Initially, his prospects looked good. Cruise had a trial with Italian sleeping giants Sampdoria and although he reportedly impressed with his technique and versatility, the Serie B side weren't able to offer him a permanent deal. He also trained briefly with MLS outfit New England Revolution, before ultimately settling on the rather less glamorous destination of Torquay.

Cruise made 61 appearances in just over two seasons with the south coast club, but was released in 2015 after a succession of knee injuries. He is now re-training as an accountant.

Cedric Evina

Cameroon-born full-back Evina never made a senior appearance for Arsenal. In October 2010, he joined Oldham Athletic on loan – a switch that former Gunners striker Paul Dickov decided to make permanent a few months later.

In 2011, he left Oldham citing homesickness, joining Charlton. However, he struggled to displace regular left-back Rhoys Wiggins, and after three years in south London was allowed to join Doncaster for free.

After a decent start to life with Donny, Evina has recently fallen out of favour. Doncaster boss Darren Ferguson made him available for loan in the most recent January transfer window, but a move ultimately failed to materialise. He has subsequently found first-team football relatively difficult to come by, and his future must now be in considerable doubt.

Jack Wilshere

By the time Wilshere won the Youth Cup, he was already part of the Arsenal first team. He made his competitive debut in a Premier League match against Blackburn in September 2008 – a full six months before the youth team’s triumphant moment.

A succession of ankle problems have blighted Wilshere ever since, preventing him from fulfilling his enormous potential

Wilshere spent the second half of the following season on loan at Bolton, before firmly establish himself as a key player in a new-look Arsenal midfield alongside Cesc Fabregas and Alex Song. In the 2010/11 season, he made 49 senior appearances while still a teenager.

Perhaps that was too much for his young body to handle, as it was then that the injuries began to bite. A succession of ankle problems have blighted him ever since, preventing him from fulfilling his enormous potential.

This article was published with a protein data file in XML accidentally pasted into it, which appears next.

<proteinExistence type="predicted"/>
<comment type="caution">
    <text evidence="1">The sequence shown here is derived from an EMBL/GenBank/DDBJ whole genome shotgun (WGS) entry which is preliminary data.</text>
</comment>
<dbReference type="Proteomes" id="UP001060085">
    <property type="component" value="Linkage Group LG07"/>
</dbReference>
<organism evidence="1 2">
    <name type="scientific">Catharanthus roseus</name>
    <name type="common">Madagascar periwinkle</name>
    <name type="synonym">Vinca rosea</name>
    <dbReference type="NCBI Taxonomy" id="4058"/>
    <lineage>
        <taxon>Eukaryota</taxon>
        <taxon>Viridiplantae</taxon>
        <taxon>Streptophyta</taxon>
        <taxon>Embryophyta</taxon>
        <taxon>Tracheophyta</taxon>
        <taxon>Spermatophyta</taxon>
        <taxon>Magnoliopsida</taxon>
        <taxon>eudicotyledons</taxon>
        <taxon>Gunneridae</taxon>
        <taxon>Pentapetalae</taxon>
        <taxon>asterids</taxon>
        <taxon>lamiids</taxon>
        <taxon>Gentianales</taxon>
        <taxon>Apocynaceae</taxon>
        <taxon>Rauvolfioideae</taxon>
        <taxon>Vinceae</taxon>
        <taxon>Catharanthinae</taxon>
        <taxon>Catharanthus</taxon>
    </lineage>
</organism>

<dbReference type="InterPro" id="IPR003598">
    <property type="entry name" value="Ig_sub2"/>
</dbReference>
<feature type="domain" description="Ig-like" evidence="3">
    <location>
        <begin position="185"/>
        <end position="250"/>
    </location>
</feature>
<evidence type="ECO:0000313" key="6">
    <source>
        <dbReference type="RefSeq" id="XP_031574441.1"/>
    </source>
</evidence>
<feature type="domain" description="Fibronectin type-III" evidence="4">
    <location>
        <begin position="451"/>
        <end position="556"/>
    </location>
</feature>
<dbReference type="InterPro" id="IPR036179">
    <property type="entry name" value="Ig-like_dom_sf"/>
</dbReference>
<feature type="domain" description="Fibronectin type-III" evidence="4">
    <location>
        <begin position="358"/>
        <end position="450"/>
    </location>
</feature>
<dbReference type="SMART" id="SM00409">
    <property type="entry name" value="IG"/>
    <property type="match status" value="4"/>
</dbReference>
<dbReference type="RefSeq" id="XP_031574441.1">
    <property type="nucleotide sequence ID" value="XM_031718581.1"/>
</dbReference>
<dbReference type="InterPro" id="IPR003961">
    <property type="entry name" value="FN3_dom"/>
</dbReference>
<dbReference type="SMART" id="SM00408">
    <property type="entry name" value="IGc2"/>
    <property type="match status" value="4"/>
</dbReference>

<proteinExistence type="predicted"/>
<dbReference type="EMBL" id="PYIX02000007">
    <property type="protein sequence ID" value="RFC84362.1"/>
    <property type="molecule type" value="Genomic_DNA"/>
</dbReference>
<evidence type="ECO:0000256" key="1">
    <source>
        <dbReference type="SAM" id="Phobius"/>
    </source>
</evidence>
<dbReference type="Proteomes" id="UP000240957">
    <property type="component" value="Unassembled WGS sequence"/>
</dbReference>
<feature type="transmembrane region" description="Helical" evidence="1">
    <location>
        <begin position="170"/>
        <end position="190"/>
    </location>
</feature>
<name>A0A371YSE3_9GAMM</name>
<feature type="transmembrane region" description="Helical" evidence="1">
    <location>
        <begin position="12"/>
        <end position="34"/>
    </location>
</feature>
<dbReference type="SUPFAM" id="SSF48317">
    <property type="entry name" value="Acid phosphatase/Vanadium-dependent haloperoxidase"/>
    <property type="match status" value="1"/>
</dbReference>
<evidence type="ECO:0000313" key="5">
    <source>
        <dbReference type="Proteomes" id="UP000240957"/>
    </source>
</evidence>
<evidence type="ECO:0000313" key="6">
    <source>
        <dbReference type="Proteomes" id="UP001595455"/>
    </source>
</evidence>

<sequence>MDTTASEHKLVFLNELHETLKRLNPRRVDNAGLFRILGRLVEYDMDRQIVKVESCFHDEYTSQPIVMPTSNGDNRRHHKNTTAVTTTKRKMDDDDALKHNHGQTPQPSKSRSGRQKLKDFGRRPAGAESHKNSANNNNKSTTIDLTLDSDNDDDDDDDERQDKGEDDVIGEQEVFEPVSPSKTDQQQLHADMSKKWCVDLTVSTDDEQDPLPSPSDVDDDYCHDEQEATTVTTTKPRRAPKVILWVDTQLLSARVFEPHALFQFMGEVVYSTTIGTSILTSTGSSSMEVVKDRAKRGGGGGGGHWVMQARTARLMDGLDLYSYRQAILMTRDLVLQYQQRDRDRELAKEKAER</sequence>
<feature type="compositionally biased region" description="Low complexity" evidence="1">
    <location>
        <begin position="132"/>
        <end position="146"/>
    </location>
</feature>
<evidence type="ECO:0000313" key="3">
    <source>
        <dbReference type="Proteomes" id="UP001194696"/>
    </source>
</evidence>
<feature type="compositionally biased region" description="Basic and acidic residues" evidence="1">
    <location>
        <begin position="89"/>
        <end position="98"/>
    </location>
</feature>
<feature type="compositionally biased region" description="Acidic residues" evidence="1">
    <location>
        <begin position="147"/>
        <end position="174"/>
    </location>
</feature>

Last summer, after being left out of Sam Allardyce’s first (and ultimately only) England squad, Wilshere asked to be released on loan. He moved to join Eddie Howe’s Bournemouth, and his fitness record was initially better on the south coast - until an unfortunate leg break ended his 2016/17 season early.

With little over a year left on his current Arsenal contract, it remains to be seen if Wilshere is still considered an important part of Wenger’s plans.

Henri Lansbury

Wenger was always a huge admirer of Lansbury. From his mid-teens, the midfielder was invited to train with the first team on a semi-regular basis. Speaking in July 2011, Wenger said of the youngster: “At the moment it is a bit congested for him but I believe he has the talent to play for Arsenal Football Club. I have to give him a chance at some stage and as quickly as possible. I believe in him.”

Ultimately, that ‘congestion’ proved too great for Lansbury to overcome. Although he experienced the elation of scoring in a north London derby against Tottenham in September 2010, he could never quite force his way into Wenger’s team. There were loan spells with Scunthorpe, Watford, Norwich and West Ham before Wenger eventually consented to sell him to Nottingham Forest.

Lansbury blossomed with Forest, regularly captaining the club and eventually becoming the subject of a transfer tug of war between Aston Villa and Derby County. In the end, he joined Villa for a fee of around £3m in January of this year. It seems like a matter of time until he reappears in the Premier League – the level at which Wenger has always believed he was destined to perform.

Francis Coquelin

If you’d been asked to pick the player from this team who’d go on to become a regular part of the senior side, few observers would have chosen Coquelin. However, the Frenchman has defied the odds to force his way into Wenger’s plans.

For a long time, that looked highly improbable. Coquelin was farmed out to Lorient and Freiburg, the latter of which proved to be a disastrous spell in which he was predominantly played on the left wing.

In the autumn of 2014, he was stationed on loan at Championship club Charlton when a midfield injury crisis forced Wenger to recall the combative Frenchman. Handed his chance, Coquelin seized it with a series of no-nonsense performances that added much-needed steel to the Arsenal midfield.

Although Coquelin’s standing in the Arsenal squad has dipped this season, he was recently rewarded with another long-term contract.

Emmanuel Frimpong